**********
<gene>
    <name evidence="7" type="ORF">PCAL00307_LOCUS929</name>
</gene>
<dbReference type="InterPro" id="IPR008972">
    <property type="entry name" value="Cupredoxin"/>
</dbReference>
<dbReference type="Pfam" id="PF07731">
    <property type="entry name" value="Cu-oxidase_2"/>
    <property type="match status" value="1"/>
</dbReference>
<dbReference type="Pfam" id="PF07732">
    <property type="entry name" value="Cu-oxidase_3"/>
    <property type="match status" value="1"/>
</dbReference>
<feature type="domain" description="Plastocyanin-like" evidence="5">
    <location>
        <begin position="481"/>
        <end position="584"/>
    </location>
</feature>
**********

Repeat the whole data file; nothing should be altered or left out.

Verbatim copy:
<gene>
    <name evidence="7" type="ORF">PCAL00307_LOCUS929</name>
</gene>
<dbReference type="InterPro" id="IPR008972">
    <property type="entry name" value="Cupredoxin"/>
</dbReference>
<dbReference type="Pfam" id="PF07731">
    <property type="entry name" value="Cu-oxidase_2"/>
    <property type="match status" value="1"/>
</dbReference>
<dbReference type="Pfam" id="PF07732">
    <property type="entry name" value="Cu-oxidase_3"/>
    <property type="match status" value="1"/>
</dbReference>
<feature type="domain" description="Plastocyanin-like" evidence="5">
    <location>
        <begin position="481"/>
        <end position="584"/>
    </location>
</feature>